Preparing for Amazing Opportunities Abroad

Lindsey Osburnsen is a senior at Smith College double majoring in English and Portuguese. She has interned with the Merritt Group, a VA based public relations firm, and is currently serving as a Portuguese translator and research assistant. After graduation she plans to pursue a Masters in International Communication

By Lindsey Osburnsen


If you’re just starting college, thinking about your junior year is a daunting task. Even more daunting is considering how you want to spend the year after you graduate, but if you’re interested in studying or working internationally—and are nervous about where to start—there are steps you can take throughout your time in college help you prepare. Here are some tips for how best to situate yourself for a future academic or professional career abroad.


In your first year of college:

If you have an interest in travelling and exploring new cultures, try to take a foreign language. Your freshman year is the perfect time to try a new language or to develop your skills in a language you started in high school. If you really enjoy the class and want to continue learning you’ll have three more years to advance and could become fluent by graduation. Too many students want to explore a new language, but delay in registering for the right class only to find that they don’t have time later when they’re trying to satisfy degree requirements. Many study abroad programs require two years of collegiate study in a language, so beginning in your first year will ensure that you can apply with confidence.


As a sophomore:

If you’re considering studying abroad in your junior year now is the time to decide where you want to go and what you do. Research your school’s programs and talk to your foreign language professors about locations and academics. Beyond continuing your language study, you should begin to build relationships with your professors and advisors. Nearly every opportunity you pursue internationally—as well as domestically—will require references and/or recommendations, so it’s important that your professors get to know you now. Before completing your application consider how long you want to be away. Many students don’t want to spend their entire junior year away from their friends and their school, but then find that a semester is not enough time settle in and feel comfortable enough to really explore and enjoy their host country.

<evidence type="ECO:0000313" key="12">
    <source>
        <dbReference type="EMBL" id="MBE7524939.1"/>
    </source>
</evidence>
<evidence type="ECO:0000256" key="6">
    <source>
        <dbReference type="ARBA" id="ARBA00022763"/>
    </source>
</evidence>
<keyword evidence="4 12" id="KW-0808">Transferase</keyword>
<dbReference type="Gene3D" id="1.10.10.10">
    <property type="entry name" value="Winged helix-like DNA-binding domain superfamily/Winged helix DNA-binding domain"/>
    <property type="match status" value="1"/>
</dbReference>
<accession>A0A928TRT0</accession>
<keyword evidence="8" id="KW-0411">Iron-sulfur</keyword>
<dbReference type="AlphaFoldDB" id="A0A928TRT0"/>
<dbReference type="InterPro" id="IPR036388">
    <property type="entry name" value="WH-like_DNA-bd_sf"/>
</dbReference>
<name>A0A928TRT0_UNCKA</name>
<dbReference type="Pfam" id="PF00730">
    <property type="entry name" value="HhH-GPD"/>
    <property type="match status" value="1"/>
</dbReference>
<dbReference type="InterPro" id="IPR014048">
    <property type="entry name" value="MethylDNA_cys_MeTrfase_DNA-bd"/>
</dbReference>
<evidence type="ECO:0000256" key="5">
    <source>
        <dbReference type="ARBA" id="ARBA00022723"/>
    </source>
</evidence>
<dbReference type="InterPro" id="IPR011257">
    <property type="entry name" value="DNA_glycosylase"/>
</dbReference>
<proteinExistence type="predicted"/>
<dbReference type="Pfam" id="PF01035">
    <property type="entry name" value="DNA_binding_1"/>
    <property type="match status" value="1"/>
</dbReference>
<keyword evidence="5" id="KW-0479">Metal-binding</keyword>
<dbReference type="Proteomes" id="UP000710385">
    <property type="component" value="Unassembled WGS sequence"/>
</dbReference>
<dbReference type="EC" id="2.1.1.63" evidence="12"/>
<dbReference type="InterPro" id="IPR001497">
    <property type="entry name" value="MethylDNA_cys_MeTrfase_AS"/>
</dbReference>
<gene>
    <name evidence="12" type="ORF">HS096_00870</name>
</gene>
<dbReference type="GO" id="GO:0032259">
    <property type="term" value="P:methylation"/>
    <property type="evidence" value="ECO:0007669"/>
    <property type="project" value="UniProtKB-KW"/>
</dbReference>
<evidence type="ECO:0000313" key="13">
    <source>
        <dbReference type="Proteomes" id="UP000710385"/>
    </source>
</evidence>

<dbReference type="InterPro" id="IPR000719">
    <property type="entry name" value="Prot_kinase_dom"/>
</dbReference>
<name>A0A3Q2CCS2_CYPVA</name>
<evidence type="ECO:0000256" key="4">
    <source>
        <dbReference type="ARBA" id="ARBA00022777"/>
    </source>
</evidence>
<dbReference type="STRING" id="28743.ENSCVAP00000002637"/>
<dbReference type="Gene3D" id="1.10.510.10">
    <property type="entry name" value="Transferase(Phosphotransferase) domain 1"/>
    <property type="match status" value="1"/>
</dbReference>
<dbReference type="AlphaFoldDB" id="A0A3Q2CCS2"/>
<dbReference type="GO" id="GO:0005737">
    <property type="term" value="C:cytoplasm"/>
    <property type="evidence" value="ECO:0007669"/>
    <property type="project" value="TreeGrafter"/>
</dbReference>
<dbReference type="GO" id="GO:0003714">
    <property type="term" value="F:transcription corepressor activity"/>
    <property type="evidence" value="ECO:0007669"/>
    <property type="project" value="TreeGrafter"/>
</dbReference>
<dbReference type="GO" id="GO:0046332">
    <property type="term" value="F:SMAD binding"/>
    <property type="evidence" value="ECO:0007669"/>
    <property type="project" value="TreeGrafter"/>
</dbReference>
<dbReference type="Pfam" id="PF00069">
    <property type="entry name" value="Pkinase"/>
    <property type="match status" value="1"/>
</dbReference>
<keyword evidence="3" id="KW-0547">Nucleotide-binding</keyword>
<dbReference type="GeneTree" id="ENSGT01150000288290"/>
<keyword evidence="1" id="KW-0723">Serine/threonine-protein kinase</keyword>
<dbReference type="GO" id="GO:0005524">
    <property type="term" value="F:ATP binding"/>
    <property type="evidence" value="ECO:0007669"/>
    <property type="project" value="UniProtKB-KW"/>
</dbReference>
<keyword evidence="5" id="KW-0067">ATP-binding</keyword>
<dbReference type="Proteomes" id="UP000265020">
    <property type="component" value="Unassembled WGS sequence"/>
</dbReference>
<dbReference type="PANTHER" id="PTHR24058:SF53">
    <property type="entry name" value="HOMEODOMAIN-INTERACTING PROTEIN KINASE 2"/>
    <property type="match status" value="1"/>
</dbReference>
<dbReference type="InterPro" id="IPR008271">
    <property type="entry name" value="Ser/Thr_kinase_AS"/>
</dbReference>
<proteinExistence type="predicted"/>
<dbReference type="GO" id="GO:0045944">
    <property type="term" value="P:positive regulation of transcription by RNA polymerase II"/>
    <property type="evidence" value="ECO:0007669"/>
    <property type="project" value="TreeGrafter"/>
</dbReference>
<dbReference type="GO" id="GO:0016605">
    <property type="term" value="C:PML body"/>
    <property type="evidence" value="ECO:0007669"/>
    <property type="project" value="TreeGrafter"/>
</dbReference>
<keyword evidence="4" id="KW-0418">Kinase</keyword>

In your junior year:

If you’ve decided not to go abroad now, but are still interested in travelling internationally don’t worry, there will still be plenty of chances. Consider summer internships, classes and fellowships, and again talk to your professors. One of the most exciting and challenging opportunities to explore is a Fulbright fellowship for the year following graduation, which provides grants for teaching English abroad as well as individual research endeavors. Check out their website to discover participating countries and to learn more about the application process. There are many countries that don’t require applicants to possess a foreign language background, so you still can pursue work abroad if you haven’t gotten a chance to study languages in college.


As a senior:

If you’re planning to apply for a Fulbright for the year following graduation, your application should be underway and needs to be completed by the end of October. You can still apply for a Fulbright after graduation, so if you’re too late to apply now you should still consider it as a future option. Continue to look into internships and jobs abroad and look into graduate schools if you’re interested in pursuing advanced degrees. Now is a great time to discuss post-graduation opportunities with your advisors and network with the professors you’ve worked with throughout your college career. You might find that they are considering you for prospective jobs or projects they have encountered abroad.


There are a lot of chances to plan and prepare for a wide range of endeavors abroad. If you’re genuinely interested in travelling, you can put in an effort to make it happen at any point in your college career. Good luck!

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